They were incredibly nervous about the taxes. Most of the earnings would have thrown them into incredibly high federal and state tax brackets of somewhere between 40 and 50 percent (not even including FICA taxes on W-2 wages).
That is a hell of a tax bill!
We spent a lot of time looking at different options including the SEP IRA, the SIMPLE IRA, and the traditional 401(k), but none of them could offer the deduction they were seeking.
I checked with a few resources and was pleasantly surprised to find out that new businesses can be eligible for defined benefit plans. I had previously thought that business owners had to have a track record of a few years.
We were able to set up a combination defined benefit AND 401(k) plan. They were able to sock away over $200,000 of taxable income.
This was a tax savings of over $80,000, the equivalent of buying a new Tesla!
And then, to top it all off, they could plan on doing it again the next year.
This bears repeating ---- Defined Benefit plans can allow you to save $60,000 or $80,000 or $100,000 or even $200,000 or $300,000 far, far, far beyond what you can normally do in a defined contribution plan.
The potential of the tax benefit is enormous!!!
How do they work? There are several basic levers that determine what you can sock away in a defined benefit plan.
1). Your age. The older you are, the more you can put away
2). Your business income. This could be W-2 wages if you get paid that way through your corporation or through your profits if you are a sole proprietor. The higher your income, the more you can put away.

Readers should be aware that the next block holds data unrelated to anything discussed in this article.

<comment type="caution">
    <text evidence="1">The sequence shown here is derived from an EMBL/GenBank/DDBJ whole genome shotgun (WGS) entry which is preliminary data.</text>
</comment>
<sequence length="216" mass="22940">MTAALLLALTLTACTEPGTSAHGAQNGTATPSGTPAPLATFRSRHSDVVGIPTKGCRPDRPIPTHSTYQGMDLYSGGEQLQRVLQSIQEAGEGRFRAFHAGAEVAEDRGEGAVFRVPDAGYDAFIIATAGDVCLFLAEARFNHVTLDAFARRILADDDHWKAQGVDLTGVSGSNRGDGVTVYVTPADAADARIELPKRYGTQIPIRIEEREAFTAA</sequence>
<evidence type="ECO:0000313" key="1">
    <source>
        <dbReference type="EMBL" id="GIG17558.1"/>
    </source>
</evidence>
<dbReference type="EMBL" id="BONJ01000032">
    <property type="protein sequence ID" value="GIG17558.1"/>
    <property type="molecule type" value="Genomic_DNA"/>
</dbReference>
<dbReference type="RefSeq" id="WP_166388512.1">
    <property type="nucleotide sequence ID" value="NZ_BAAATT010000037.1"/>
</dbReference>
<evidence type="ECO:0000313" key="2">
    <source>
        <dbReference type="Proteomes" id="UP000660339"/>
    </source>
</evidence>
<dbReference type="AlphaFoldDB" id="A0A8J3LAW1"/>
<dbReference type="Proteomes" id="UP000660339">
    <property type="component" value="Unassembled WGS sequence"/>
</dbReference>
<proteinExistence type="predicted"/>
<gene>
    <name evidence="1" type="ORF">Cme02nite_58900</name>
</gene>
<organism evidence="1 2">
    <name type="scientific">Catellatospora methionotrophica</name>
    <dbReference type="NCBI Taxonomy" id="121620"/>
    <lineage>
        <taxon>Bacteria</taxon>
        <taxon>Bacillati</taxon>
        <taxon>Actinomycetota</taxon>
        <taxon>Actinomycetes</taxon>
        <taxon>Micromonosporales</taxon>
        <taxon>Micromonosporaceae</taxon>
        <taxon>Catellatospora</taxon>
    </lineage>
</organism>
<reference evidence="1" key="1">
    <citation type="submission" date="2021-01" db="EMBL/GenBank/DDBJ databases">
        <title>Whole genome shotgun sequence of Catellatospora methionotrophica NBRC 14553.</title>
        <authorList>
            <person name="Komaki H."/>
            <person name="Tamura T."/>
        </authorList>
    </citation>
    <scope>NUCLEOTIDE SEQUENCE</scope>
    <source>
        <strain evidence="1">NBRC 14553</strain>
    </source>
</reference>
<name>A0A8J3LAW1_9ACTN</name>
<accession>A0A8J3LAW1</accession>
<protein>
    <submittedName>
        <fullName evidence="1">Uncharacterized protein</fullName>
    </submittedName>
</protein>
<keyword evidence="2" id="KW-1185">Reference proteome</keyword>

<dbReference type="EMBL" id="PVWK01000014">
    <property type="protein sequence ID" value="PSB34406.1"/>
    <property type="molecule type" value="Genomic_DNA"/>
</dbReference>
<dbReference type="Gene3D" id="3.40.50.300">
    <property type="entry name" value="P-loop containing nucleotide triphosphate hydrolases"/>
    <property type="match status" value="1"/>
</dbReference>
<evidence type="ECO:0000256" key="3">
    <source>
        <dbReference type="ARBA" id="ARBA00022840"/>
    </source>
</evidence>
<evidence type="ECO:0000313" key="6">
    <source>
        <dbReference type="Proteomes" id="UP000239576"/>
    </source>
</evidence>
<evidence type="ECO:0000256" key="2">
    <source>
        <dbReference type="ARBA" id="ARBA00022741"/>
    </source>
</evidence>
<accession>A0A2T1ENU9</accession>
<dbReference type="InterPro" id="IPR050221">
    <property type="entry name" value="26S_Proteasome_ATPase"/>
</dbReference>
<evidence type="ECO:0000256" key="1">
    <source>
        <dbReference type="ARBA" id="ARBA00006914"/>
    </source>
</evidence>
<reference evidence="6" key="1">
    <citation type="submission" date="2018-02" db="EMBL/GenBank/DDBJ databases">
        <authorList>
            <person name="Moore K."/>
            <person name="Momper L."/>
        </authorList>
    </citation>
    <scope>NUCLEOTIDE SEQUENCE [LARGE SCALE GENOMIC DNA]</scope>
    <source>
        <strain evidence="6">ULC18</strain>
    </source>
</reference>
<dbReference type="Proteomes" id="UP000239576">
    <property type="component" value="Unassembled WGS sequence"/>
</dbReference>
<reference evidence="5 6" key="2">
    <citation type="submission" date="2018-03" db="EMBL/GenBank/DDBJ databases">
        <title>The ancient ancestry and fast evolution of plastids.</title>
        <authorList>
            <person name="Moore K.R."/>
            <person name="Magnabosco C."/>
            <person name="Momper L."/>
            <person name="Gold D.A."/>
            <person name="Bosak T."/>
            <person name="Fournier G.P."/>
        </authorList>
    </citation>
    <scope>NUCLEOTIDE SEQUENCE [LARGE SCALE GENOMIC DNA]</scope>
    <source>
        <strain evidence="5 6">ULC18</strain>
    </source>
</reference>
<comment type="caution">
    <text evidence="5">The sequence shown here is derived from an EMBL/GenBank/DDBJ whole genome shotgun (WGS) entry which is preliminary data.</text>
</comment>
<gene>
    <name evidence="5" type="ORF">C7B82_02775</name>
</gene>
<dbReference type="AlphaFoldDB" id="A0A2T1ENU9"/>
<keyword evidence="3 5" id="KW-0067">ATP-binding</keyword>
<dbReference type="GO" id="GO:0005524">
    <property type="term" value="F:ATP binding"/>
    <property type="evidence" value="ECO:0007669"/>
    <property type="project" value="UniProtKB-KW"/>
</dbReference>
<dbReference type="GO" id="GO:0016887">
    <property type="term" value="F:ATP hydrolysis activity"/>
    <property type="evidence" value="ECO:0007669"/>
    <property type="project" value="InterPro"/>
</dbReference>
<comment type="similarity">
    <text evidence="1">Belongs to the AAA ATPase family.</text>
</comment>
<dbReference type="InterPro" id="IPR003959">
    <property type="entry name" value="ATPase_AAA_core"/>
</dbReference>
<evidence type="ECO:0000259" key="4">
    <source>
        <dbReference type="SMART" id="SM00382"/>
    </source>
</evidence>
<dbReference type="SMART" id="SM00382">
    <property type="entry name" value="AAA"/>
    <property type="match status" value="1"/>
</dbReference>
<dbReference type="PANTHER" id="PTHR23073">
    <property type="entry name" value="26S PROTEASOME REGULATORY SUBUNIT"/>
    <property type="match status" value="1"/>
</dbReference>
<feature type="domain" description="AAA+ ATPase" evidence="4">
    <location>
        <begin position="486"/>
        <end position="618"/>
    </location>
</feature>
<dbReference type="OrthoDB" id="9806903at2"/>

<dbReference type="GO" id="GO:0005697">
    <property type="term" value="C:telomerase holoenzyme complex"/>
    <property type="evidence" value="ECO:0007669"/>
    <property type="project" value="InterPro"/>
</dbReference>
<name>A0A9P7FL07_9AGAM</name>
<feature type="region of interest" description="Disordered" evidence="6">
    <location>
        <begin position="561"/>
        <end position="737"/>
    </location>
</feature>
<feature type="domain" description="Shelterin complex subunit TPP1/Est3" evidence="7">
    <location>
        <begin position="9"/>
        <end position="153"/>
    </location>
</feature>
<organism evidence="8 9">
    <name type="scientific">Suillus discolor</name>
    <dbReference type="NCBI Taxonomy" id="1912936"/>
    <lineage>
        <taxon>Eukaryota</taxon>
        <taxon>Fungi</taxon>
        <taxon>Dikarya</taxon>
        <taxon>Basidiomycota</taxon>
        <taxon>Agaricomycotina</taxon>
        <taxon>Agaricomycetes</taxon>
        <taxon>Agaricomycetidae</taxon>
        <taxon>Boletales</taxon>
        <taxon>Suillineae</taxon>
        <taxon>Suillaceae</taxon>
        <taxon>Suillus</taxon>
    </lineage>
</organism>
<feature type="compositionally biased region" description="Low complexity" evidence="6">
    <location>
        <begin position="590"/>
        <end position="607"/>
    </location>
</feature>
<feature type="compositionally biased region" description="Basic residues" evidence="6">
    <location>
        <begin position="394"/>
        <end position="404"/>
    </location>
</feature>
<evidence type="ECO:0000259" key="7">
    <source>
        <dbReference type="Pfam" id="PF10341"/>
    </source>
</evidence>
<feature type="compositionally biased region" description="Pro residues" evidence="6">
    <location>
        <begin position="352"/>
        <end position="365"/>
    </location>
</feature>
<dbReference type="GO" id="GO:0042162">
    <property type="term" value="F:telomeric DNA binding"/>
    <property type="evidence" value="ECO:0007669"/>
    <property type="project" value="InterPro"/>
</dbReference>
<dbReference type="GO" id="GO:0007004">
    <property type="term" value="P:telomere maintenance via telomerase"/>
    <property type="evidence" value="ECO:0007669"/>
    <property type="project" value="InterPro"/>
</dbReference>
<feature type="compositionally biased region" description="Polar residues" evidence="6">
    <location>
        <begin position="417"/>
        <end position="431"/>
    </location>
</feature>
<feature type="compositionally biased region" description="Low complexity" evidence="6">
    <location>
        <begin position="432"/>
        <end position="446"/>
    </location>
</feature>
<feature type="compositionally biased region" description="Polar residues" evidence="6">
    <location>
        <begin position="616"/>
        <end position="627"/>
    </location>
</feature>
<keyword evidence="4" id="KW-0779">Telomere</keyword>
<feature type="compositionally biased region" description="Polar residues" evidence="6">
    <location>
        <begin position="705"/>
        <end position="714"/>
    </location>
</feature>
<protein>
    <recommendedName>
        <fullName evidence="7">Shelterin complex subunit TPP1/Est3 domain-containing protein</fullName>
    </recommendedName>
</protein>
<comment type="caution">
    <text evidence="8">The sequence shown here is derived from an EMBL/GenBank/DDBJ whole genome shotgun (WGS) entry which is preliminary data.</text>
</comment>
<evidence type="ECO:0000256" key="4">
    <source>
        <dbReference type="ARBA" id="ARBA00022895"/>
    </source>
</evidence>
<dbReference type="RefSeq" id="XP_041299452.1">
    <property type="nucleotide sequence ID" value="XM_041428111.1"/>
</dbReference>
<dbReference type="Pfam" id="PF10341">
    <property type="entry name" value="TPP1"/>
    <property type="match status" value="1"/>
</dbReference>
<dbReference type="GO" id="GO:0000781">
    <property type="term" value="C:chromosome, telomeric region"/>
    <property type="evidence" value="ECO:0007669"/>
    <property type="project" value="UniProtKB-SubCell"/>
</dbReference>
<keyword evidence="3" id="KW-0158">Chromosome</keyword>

3). The number of employees. The lower the number of full-time employees, the less money you have to give to others. DB plans are ideal for solo folks or husband-wife teams or people who employ contractors rather than employees.
4). Prior contributions you make to DB plans. Also, you can underfund or overfund a plan. In a year, you could put away a range of numbers. You aren’t locked into a certain number. For example, a third party administrator may calculate that you could put away a range from $80,000 to $120,000 with a ‘suggested’ contribution of $100,000. If you put away $120,000 to get a larger tax deduction, it may lower the range for the next year. Alternatively if you put away $80,000 because you don’t have as much cash, you may be forced to make a larger contribution in future years.
However, it’s not all rainbows and sunshine. There are a few things you should be aware of.
Cons of DB Plans:
1). They cost more to administer. Most third party administrators charge $1,500 to $3,000 a year to help make all the calculations and file the proper forms with the IRS.
2). You are making a minimum of a 3 year commitment. It cannot be a one and done.
Final Thoughts on Two Retirement Plans
If you have the ability, combining two retirement plans can be a wonderful way to double, triple, or even quadruple your taxes deductions.
If you are employed, you should consider looking into a ‘traditional’ defined contribution plan like a 401(k) COMBINED with a 457 DC.
If you are self-employed, you should consider a 401k combined with a defined benefit plan.
What do you think---- would you implement two retirement plans?
E-mail me at firstname.lastname@example.org and let me know.
Advisory services through Capital Advisory Group Advisory Services LLC and securities through United Planners Financial Services of America, a Limited Partnership. Member FINRA and SIPC. The Capital Advisory Group Advisory Services, LLC (CAG) and United Planners Financial Services are not affiliated.
The views expressed are those of the presenter and may not reflect the views of United Planners Financial Services. Material discussed is meant to provide general information and it is not to be construed as specific investment, tax, or legal advice. Individual needs vary & require consideration of your unique objectives & financial situation. Neither United Planners nor its financial professionals render legal or tax advice. Please consult with your accountant or tax advisor for specific guidance.